A hack of DigiNotar, a Dutch company that supplies digital certificates to authenticate websites, is giving the firm credibility issues and perhaps much more.
The incident occurred in July when the perpetrator or perpetrators hacked into the Certificate Authority (CA) infrastructure. This resulted in the fraudulent issuance of public key certificate requests for a number of domains, including Google.com.
DigiNotar said most of the certificates were revoked, however a few had not been. According to a report from security firm Fox-IT, at least 531 digital certificates were issued after they were hacked.
The affected domains included CIA.gov, Google, Microsoft, Yahoo, Skype, Facebook, Twitter and Microsoft's Windows Update service. Google, Microsoft and Mozilla, three of the most popular web browsers in the world, are now making DigiNotar pay for their mistake.
In a recent blog post, Dave Forstrom, Microsoft's Director of Trustworthy Computing, said the company has now deemed all DigiNotar certificates to be untrustworthy and have moved them to the Untrusted Certificate Store. In addition, Microsoft has extended this support to all customers using Windows XP, Windows Server 2003, and all Windows supported third-party applications.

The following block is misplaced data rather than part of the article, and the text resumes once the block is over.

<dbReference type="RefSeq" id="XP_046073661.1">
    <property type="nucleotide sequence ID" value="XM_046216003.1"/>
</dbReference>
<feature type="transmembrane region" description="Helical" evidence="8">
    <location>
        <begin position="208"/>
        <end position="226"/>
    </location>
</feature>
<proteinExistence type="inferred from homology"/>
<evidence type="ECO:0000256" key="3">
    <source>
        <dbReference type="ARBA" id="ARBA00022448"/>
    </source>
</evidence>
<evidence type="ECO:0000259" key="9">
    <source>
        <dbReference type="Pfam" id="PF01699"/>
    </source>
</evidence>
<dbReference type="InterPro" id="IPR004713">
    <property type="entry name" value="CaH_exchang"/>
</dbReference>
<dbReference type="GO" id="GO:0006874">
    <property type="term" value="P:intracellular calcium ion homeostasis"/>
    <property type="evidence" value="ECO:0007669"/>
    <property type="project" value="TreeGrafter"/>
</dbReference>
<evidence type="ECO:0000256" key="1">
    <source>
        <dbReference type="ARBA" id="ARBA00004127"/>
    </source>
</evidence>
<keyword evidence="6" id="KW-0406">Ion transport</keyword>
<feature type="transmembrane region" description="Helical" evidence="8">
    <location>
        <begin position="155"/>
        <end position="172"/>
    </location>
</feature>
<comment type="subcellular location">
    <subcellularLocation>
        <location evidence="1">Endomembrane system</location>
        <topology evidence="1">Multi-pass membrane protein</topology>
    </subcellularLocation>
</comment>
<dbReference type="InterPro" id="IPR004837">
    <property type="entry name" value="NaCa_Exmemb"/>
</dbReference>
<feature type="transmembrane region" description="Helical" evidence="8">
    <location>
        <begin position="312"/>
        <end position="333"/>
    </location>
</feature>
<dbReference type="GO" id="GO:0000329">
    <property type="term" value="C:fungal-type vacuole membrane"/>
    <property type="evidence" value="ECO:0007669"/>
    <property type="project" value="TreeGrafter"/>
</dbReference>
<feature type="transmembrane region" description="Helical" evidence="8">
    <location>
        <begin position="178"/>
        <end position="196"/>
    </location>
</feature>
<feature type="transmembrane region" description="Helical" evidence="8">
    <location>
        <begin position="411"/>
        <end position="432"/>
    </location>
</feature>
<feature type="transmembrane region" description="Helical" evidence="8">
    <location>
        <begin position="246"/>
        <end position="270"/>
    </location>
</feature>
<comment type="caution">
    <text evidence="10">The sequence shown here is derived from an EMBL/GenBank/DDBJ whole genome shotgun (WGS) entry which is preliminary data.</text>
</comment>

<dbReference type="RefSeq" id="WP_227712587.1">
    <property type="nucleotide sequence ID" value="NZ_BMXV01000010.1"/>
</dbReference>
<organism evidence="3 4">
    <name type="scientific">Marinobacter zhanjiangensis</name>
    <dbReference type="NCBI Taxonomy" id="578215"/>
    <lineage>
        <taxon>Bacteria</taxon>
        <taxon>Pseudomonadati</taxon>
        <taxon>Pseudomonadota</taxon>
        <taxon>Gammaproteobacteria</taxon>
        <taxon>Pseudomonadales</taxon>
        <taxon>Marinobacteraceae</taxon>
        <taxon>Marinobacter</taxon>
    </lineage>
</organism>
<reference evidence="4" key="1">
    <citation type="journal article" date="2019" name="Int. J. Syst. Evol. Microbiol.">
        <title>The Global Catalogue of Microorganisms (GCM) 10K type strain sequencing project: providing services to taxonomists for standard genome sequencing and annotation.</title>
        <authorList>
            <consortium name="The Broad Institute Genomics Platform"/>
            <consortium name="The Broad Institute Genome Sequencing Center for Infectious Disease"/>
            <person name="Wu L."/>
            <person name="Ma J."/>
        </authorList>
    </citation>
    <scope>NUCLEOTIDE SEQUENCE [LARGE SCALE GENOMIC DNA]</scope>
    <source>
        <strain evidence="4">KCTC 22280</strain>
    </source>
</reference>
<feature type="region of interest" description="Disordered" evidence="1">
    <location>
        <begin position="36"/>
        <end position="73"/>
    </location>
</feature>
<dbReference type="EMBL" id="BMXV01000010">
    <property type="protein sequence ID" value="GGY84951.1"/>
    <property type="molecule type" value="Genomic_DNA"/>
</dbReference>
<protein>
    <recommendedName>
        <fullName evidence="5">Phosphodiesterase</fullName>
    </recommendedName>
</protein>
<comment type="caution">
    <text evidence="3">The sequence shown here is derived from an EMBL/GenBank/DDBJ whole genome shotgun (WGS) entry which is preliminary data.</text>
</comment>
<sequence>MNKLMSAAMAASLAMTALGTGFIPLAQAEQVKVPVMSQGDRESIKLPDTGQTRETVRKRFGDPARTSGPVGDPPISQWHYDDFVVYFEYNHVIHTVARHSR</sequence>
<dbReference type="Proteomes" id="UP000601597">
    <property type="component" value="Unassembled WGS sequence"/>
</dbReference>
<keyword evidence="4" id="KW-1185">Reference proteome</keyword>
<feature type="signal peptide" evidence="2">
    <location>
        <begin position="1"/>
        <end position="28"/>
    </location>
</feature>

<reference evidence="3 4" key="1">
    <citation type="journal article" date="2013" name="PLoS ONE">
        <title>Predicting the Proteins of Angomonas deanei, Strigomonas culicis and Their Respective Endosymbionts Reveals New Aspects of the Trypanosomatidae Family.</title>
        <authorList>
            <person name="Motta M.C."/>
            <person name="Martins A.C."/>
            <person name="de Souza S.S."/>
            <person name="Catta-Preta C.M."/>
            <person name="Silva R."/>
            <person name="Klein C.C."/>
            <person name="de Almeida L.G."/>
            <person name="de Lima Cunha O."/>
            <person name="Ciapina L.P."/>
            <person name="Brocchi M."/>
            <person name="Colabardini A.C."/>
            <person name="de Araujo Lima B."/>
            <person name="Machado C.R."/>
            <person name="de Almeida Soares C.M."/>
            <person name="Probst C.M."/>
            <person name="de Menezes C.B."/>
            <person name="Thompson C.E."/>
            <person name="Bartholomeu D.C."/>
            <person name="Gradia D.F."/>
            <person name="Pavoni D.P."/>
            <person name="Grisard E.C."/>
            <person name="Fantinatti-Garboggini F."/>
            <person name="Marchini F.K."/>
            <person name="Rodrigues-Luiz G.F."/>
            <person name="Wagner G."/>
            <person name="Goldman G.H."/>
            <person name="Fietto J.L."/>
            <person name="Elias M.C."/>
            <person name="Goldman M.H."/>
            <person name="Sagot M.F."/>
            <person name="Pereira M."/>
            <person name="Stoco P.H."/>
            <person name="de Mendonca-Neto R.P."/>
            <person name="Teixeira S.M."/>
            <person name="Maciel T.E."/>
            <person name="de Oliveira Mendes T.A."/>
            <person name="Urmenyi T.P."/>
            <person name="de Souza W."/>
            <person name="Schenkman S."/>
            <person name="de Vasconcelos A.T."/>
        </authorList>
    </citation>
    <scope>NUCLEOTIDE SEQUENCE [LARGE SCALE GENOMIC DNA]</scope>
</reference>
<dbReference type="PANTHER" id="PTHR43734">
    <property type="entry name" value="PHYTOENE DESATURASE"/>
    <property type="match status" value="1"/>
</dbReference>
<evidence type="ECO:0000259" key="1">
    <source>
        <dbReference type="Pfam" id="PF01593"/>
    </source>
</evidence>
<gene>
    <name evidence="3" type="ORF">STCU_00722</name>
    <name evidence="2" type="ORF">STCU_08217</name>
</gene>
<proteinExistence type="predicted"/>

We recognize this issue as an industry problem, and we have been actively collaborating with certificate authorities, governments, and software vendors to help protect our mutual customers, Fortstrom said.
Meanwhile, Google may be taking similar action. According to a report from The Register, source code on Google's website would not allow Chrome to trust any secure website signed by DigiNotar. Mozilla also implemented a similar change. Users of Firefox will receive a warning when they encounter certain certificates from DigiNotar.
The Dutch Government, which uses DigiNotar's service, is working quickly to replace all the certificates in use. The government took over DigiNotar's management and says its hard to withdraw certificates because of the automated communication between computers. Automatic withdrawal would cause a breakdown of machine-to-machine communication.